I’ve uploaded this address this evening in order to share the gem, and so that I can link to it in an essay I am writing on Lam Wong’s recent 21 Elements exhibition of paintings on “Relation, Perception and Meaning”. (The essay will be in the next edition of Wong’s book, 21 Elements.) It is fitting that Lamontagne’s paper should itself be so beautifully artistic! Professor of Psychology, on the occasion of him receiving the 2001 University of Ottawa Teaching Award.
Lamontagne’s address is “University Teaching: A critical Rationalist’s Reflexions”.
Coincidentally, this evening, I happened upon a Hypercritical blog post by John Syracusa, “Creativity, Inc”, which touches upon one of the underlying themes in Lamontagne’s essay. It is that the pursuit of excellence involves rigorous, ongoing self-criticism. That, of course, has been well documented in the literature on expertise. Karl Popper demonstrated that scientific progress is to large extent a matter of criticizing theories. More generally, Popper wrote that “the possibility of fighting with with words and ideas instead of fighting with swords is the very basis of our civilization, and especially of all its legal and parliamentary institutions.” Lamontagne’s essay deals with this issue from the teacher’s perspective. Criticism ineptly delivered has stunted many a student’s cognitive development. So, Lamontagne describes the humble, loving attitude a teacher must have in order to foster his student’s development through criticism.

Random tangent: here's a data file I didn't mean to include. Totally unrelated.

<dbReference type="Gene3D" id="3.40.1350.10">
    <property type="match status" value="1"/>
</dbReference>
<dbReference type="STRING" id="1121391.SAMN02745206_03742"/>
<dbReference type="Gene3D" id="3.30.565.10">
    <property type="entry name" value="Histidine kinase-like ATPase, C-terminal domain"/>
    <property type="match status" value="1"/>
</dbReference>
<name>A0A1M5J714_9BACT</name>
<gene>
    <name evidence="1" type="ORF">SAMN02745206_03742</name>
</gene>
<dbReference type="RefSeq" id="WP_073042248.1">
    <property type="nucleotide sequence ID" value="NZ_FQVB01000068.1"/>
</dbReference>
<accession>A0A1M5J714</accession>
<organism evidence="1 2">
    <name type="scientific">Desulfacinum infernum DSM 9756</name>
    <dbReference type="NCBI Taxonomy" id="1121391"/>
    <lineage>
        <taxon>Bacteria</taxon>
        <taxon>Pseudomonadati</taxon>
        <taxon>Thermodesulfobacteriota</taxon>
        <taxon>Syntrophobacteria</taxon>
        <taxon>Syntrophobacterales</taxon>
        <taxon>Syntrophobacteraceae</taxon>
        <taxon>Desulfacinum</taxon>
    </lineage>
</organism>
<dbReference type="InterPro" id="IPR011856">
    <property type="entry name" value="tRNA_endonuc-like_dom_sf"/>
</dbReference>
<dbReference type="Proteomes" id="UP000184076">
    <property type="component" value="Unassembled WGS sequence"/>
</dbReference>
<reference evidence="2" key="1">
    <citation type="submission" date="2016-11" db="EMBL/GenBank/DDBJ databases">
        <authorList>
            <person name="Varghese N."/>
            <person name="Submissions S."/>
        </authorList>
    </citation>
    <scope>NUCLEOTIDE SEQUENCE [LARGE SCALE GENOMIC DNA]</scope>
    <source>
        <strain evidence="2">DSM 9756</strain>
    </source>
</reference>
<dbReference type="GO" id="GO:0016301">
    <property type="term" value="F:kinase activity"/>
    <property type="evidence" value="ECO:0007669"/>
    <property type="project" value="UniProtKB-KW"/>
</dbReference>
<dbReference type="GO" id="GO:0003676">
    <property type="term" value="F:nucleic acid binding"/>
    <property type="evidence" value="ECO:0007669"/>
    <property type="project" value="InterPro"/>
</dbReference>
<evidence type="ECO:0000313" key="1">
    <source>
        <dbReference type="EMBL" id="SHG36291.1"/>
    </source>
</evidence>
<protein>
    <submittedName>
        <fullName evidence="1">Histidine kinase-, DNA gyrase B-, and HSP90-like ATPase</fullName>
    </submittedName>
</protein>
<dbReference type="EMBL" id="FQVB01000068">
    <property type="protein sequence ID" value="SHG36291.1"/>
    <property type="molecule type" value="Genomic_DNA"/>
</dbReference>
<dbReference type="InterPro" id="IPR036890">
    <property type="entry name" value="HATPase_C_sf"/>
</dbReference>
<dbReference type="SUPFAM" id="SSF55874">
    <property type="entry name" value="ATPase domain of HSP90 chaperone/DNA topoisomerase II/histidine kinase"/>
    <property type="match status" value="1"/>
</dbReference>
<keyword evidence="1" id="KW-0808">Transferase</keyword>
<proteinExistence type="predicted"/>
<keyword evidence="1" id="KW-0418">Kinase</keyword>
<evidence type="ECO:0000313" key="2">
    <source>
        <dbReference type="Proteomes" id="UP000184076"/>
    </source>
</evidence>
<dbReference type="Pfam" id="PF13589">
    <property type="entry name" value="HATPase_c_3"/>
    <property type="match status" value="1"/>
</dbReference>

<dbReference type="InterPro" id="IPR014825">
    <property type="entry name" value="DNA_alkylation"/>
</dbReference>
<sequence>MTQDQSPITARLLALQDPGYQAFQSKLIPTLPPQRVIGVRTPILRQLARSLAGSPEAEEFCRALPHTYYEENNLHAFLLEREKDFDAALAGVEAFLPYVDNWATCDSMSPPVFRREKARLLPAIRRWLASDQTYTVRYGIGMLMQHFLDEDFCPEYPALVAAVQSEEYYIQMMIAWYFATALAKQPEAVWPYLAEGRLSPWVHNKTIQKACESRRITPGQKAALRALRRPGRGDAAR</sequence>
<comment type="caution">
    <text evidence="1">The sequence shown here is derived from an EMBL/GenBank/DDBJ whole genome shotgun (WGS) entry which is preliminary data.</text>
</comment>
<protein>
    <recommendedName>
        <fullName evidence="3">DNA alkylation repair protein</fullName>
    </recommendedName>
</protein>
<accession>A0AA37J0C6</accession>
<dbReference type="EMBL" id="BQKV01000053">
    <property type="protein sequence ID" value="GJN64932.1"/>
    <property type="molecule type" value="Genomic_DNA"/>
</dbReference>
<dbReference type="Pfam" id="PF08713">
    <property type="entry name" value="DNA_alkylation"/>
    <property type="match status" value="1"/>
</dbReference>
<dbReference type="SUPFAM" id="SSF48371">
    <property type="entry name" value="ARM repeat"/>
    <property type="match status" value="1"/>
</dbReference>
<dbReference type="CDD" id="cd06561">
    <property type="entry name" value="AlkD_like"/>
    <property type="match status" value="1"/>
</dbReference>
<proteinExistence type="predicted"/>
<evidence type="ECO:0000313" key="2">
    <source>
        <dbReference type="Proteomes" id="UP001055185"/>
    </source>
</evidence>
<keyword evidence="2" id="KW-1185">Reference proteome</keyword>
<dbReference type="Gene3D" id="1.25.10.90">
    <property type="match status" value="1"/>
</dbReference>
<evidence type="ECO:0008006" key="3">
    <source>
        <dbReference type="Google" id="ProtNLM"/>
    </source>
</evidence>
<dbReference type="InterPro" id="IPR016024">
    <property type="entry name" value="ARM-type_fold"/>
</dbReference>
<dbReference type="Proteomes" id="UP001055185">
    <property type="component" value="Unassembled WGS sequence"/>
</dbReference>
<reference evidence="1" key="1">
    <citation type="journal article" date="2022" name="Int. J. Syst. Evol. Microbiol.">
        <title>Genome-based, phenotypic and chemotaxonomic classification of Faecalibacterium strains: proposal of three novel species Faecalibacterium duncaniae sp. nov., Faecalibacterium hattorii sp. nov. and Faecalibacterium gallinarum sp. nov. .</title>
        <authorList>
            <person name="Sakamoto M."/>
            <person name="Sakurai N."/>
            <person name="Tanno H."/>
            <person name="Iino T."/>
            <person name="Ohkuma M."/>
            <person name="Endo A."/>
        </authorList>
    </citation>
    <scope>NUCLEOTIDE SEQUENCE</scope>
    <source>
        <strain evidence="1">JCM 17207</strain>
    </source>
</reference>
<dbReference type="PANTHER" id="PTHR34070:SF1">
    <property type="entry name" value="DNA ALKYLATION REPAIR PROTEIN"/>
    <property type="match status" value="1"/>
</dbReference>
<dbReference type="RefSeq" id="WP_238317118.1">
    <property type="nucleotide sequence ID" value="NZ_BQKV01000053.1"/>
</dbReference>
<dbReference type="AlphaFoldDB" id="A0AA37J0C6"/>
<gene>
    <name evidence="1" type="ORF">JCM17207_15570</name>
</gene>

Lamontagne’s reconciliation of criticism and acceptance is particularly pertinent today as psychology increasingly embraces secular Buddhist notions of acceptance. One of the points I make in my essay-in-progress on 21 Elements is that interweaving acceptance and self-criticism is not a paradox but an art.
I will have occasion to comment at greater length on Lamontagne’s fabulous paper.
PS. Dr. Lamontagne was my honour’s thesis supervisor. His experience of doing a Ph.D. in AI on a Commonwealth Scholarship at Edinburgh inspired me to do the same (except at Sussex and Birmingham, England, with Prof. Aaron Sloman, who did a postdoc in AI at Edinburgh while Claude was there in the ’70s.).